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Obsessive compulsive disorder (OCD)

Obsessive-compulsive disorder (OCD) is a common anxiety-related mental health condition that can affect anyone at any age. However, while some people develop the condition early in their life, often around puberty, it typically develops during early adulthood.

OCD presents itself in many guises and there are lots of different symptoms that a sufferer can experience, such as obsessional and intrusive thoughts or compulsive behaviours. OCD symptoms can be very distressing and can significantly interfere with the quality of life of the sufferer and can impact the lives of their loved ones.

Symptoms of OCD

There are two main types of symptoms: obsessions and compulsions.

  • Obsessions are persistent and uncontrollable thoughts, images, urges, worries, fears or doubts that repeatedly appear in your mind. They can make you feel very anxious
  • Compulsions are repetitive physical behaviours or mental thought rituals that are performed over and over again in an attempt to relieve the anxiety caused by obsessional thoughts

OCD is typically characterised by unwanted, intrusive and often distressing thoughts or images entering your mind and triggering anxiety.

It is not the occurrence of these thoughts that causes OCD – everyone experiences unwanted, intrusive and distressing thoughts. It is the anxiety such thoughts cause and one's response to them that is the source of the OCD. A sufferer's response to these thoughts will have one of two themes:

  1. Because I have thought it, it means I have done it / it has happened
  2. Because I have thought it, it means I want to do it / want it to happen

This way of interpreting thoughts produces the anxiety that sufferers of OCD feel, and this anxiety generate behaviours that are an attempt to cope. These behaviours may be repetitive or compulsive acts that you feel driven to perform to control your anxiety.

Causes of OCD

There are different theories about why OCD develops. None of these theories can fully explain every person’s experience, but researchers suggest that the following could contribute to the onset of OCD:

  • Having 'dysfunctional' beliefs - this is about the relationship you have with your thoughts. Those with OCD often believe that they have more responsibility for an external life situation than they actually do. Because of this, their response to their thoughts may be out of proportion, triggering an OCD cycle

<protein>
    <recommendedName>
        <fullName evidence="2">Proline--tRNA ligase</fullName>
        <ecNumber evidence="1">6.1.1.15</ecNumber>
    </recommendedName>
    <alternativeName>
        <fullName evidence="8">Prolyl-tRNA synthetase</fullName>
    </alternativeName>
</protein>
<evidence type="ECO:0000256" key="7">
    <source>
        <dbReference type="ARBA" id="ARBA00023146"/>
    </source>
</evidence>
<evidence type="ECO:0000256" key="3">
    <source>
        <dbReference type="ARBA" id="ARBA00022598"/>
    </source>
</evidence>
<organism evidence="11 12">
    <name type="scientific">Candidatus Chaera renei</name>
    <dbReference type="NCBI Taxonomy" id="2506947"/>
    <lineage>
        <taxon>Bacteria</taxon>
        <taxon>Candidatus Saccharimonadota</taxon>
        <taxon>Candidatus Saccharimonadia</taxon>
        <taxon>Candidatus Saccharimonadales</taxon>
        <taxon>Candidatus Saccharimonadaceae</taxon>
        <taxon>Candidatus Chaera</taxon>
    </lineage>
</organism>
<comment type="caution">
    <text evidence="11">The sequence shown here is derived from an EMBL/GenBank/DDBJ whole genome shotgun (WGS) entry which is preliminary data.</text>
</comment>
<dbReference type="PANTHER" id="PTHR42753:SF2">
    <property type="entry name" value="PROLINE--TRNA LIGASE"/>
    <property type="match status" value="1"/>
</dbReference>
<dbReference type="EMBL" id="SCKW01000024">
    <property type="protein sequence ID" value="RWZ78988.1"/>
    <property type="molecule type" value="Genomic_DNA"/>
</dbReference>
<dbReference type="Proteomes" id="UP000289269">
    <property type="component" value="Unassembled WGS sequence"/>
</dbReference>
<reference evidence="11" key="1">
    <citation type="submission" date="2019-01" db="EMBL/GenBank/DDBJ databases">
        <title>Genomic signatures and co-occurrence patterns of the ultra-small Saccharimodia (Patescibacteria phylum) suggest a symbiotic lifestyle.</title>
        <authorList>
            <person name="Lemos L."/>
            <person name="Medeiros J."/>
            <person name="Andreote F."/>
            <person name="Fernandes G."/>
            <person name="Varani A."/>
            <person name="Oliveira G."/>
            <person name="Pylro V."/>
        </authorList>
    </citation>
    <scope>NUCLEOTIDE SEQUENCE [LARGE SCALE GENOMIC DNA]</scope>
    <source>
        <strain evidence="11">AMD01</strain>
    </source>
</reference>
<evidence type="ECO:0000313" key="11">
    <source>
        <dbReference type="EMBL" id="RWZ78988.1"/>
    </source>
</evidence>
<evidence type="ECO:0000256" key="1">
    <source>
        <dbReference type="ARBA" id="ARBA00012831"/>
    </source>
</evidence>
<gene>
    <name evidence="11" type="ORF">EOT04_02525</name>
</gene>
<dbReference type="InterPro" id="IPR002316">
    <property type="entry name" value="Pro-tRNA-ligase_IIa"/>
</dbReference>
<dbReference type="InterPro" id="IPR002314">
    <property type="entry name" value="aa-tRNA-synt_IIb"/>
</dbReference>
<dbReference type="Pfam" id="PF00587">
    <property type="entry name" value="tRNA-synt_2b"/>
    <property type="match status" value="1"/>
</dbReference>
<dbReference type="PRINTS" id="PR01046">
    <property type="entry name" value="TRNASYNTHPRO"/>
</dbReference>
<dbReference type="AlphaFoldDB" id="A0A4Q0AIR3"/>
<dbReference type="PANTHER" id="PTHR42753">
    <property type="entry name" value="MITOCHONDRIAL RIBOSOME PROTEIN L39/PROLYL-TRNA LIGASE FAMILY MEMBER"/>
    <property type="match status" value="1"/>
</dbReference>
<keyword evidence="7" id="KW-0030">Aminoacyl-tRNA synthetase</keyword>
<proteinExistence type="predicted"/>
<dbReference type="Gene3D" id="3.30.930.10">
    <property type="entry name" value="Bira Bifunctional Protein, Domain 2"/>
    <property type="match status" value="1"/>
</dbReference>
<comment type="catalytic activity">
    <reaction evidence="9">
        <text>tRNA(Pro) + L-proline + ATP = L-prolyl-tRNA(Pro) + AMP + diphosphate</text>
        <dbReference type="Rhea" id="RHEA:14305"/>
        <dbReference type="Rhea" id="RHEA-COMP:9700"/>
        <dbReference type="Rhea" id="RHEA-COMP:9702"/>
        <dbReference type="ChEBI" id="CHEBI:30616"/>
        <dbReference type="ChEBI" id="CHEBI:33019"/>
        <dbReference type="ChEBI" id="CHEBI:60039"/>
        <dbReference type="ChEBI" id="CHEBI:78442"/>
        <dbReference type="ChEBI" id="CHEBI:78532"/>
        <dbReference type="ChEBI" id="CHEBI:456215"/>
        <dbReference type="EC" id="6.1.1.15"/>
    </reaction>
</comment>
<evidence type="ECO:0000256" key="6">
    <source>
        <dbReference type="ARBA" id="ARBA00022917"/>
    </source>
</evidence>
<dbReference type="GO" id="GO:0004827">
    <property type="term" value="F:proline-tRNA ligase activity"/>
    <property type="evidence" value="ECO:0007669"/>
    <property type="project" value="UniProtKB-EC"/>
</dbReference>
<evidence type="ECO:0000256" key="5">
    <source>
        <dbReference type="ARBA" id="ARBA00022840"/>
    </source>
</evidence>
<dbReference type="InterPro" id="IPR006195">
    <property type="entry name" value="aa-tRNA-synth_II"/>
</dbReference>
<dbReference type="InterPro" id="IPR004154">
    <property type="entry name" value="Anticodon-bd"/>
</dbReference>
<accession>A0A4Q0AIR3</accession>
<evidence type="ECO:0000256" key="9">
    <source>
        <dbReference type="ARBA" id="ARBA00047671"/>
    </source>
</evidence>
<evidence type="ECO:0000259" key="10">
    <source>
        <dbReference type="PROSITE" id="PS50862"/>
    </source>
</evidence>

• Personal experience - there are some theories that say that your personal experience might increase the likelihood of developing OCD symptoms. This might be a painful childhood experience, a stressful life event or even a learnt behaviour from close family members who may have exhibited OCD behaviour patterns
  • Biological factors - some researchers believe that low levels of the chemical serotonin in the brain might be related to developing OCD, but it is unclear as to whether it is a cause or an effect of the symptoms

How to look after yourself when living with OCD

If you have OCD, it is likely that you are able to logically challenge any obsessive thoughts. However, you will still feel compelled to do whatever it is that will decrease the anxiety that is caused by those thoughts. OCD symptoms can be confusing as symptoms fluctuate in intensity and can change. While some people's OCD symptoms do not change, for others it is not unusual for symptoms to become like a roller coaster if left untreated.

Many people suffer from OCD in silence for years as they are not aware of the conditions and are too embarrassed to seek help. Getting the the help you need is key if you think you are suffering with OCD. The most important thing to remember is that, while OCD can be a severe psychological problem, it responds to psychological treatment, so it is possible to live a life free of OCD.

How to support a loved one suffering from OCD

OCD can have a big impact on the person’s family and friends, who may find some aspects of the condition frustrating or exhausting.

Family, friends and carers are often unaware of how best to help a loved one suffering with OCD. Symptoms can be hard to understand and can interfere with the daily functioning of a family.

If you have a loved one suffering from symptoms of OCD, find out as much as you can about OCD and the different ways it can manifest itself, so you can support them as best you can.

While it is probably best not to assist your loved one with any compulsive behaviours or rituals (often termed accommodation), it is important to be patient with them to ensure that they don’t feel judged and to reassure them that you are there to love and support them.

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